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Volume 609 Issue 7928, 22 September 2022

Builder drones

Ground-based robots have potential for helping in the construction industry, but they are limited by their height. In this week’s issue, Mirko Kovac, Robert Stuart-Smith and their colleagues introduce highly manoeuvrable aerial robots that can perform additive 3D construction tasks. Inspired by natural builders such as wasps and bees, the researchers created BuilDrones (as shown on the cover) that can work in an autonomous team to perform 3D printing tasks using foam- or cement-based materials. They also created ScanDrones to assess the quality of the structures being built. The team hopes that this approach of ‘aerial additive manufacturing’ could help to build structures in difficult to access areas.

Cover image: Yusuf Furkan Kaya (Imperial College London/Materials and Technology Centre of Robotics, Empa Switzerland).

This Week

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News in Focus

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  • News & Views

    • The global tsunami and atmospheric waves that followed the eruption of the Tongan volcano Hunga Tonga–Hunga Ha’apai were observed around the world. Analysing the data could reshape our understanding of such events.

      • Emily M. Lane
      News & Views
    • Specialized neurons that are activated after infection have been identified in the brain. These neurons orchestrate an array of sickness behaviours that help the body to cope with disease and to fight infection.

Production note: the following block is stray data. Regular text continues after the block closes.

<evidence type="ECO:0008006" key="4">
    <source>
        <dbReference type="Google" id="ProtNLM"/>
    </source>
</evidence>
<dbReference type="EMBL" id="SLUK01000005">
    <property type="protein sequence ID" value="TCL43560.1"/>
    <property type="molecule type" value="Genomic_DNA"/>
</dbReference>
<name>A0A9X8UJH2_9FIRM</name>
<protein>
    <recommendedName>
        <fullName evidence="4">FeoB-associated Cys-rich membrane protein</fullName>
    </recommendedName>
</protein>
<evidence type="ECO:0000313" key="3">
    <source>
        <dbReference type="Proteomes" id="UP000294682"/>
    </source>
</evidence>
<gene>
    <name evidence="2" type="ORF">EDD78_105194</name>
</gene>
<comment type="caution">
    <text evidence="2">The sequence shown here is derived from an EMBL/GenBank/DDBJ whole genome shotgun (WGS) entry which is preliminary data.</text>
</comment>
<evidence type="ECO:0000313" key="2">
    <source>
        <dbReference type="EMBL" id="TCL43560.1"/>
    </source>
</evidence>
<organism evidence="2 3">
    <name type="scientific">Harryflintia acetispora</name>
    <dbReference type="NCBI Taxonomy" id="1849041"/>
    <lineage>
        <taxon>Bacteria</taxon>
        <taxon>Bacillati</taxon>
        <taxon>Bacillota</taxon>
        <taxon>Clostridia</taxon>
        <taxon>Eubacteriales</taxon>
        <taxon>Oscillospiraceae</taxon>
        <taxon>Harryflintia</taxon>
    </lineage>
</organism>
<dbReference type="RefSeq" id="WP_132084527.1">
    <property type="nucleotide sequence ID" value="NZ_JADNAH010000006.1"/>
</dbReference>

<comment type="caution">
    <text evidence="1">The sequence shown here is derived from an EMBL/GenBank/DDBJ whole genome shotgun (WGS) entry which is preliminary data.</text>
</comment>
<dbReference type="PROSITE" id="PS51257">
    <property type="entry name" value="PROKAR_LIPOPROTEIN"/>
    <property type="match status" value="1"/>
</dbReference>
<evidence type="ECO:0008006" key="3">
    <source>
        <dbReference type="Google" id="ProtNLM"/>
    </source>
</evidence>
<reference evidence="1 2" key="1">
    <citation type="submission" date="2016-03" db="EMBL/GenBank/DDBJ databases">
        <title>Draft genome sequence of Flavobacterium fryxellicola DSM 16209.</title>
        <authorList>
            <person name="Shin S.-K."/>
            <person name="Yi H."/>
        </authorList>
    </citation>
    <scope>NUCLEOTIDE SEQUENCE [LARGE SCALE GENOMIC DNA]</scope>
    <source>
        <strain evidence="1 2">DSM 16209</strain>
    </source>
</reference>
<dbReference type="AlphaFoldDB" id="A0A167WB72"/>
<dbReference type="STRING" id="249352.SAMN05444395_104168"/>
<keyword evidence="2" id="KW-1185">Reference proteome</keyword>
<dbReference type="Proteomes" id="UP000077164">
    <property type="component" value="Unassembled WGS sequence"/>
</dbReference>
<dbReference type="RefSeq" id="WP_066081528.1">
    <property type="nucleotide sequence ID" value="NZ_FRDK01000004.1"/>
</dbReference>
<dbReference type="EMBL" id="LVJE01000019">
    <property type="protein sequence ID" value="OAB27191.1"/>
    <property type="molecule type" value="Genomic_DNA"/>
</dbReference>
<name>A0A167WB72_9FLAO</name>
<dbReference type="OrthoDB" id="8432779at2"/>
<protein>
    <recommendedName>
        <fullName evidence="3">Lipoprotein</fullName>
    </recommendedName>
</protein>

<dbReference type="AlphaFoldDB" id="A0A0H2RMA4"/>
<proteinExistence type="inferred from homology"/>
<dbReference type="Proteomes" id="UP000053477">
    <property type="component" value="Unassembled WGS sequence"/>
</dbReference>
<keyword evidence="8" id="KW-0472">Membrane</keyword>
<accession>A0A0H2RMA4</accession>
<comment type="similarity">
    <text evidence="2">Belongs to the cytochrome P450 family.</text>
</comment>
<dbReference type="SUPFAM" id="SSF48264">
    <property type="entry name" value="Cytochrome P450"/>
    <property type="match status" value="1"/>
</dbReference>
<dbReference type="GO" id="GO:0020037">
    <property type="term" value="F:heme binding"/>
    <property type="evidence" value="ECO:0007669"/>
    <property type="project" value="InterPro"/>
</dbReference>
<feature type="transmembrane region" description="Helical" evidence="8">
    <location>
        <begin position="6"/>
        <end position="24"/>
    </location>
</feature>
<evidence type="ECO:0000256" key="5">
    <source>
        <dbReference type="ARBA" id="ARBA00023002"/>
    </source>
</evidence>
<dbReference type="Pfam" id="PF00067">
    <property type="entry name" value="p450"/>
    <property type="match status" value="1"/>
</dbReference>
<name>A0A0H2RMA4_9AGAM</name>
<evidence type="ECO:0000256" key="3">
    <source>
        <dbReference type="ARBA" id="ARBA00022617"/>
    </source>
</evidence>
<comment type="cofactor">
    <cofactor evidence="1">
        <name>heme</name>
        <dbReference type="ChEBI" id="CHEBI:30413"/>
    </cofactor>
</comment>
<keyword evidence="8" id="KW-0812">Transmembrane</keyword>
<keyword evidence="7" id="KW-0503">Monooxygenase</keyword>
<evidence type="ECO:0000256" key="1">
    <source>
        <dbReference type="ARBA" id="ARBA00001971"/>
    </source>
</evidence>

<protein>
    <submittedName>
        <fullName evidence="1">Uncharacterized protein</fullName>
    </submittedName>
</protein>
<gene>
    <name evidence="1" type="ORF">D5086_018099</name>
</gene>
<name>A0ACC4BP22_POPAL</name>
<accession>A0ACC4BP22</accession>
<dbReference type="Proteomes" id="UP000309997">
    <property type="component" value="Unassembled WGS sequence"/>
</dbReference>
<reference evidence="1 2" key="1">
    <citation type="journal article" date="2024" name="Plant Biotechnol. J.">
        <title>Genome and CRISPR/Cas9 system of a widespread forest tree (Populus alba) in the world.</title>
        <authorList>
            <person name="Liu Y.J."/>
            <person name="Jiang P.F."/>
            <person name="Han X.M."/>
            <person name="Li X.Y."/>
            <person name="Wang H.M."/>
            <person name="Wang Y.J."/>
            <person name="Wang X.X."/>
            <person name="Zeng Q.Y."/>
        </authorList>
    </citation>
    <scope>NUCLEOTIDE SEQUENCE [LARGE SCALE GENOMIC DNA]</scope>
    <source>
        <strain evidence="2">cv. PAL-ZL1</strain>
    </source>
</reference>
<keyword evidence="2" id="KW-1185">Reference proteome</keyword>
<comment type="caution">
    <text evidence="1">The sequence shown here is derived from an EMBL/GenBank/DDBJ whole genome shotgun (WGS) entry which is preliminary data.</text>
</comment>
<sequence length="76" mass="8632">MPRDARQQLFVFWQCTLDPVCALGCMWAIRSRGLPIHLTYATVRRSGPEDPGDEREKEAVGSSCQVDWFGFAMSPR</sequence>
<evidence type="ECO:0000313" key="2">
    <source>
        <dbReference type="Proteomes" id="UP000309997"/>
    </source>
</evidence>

• Amirah-Iman Hicks
      • Masha Prager-Khoutorsky
      News & Views
    • A structure with precisely engineered layers produces a giant strain in an electric field. The interplay between structural distortions and electric dipoles at the interfaces between layers could aid material and device design.

      • David A. Egger
      News & Views
    • When combined, two drugs alter the activity of a protein complex called target of rapamycin complex 1 such that it is inhibited in the brain but not the body, enabling the treatment of brain tumours in mice without systemic toxicity.

      • Matthias P. Wymann
      • Chiara Borsari
      News & Views
    • Analysis of early human embryos reveals that DNA duplication after fertilization is highly inefficient. This causes DNA damage, chromosome breaks and abnormal numbers of chromosomes, impairing embryo development.

      • Tommaso Cavazza
      • Melina Schuh
      News & Views
  • Articles

    • An elementary quantum network of two entangled atomic clocks is demonstrated; the high fidelity and speed of entanglement generation show that entangled clocks can offer practical enhancement for metrology.

      • B. C. Nichol
      • R. Srinivas
      • D. M. Lucas
    • An additive manufacturing method using a team of autonomous aerial robots allows for scalable and adaptable three-dimensional printing, and is used to deposit building materials during flight.

      • Ketao Zhang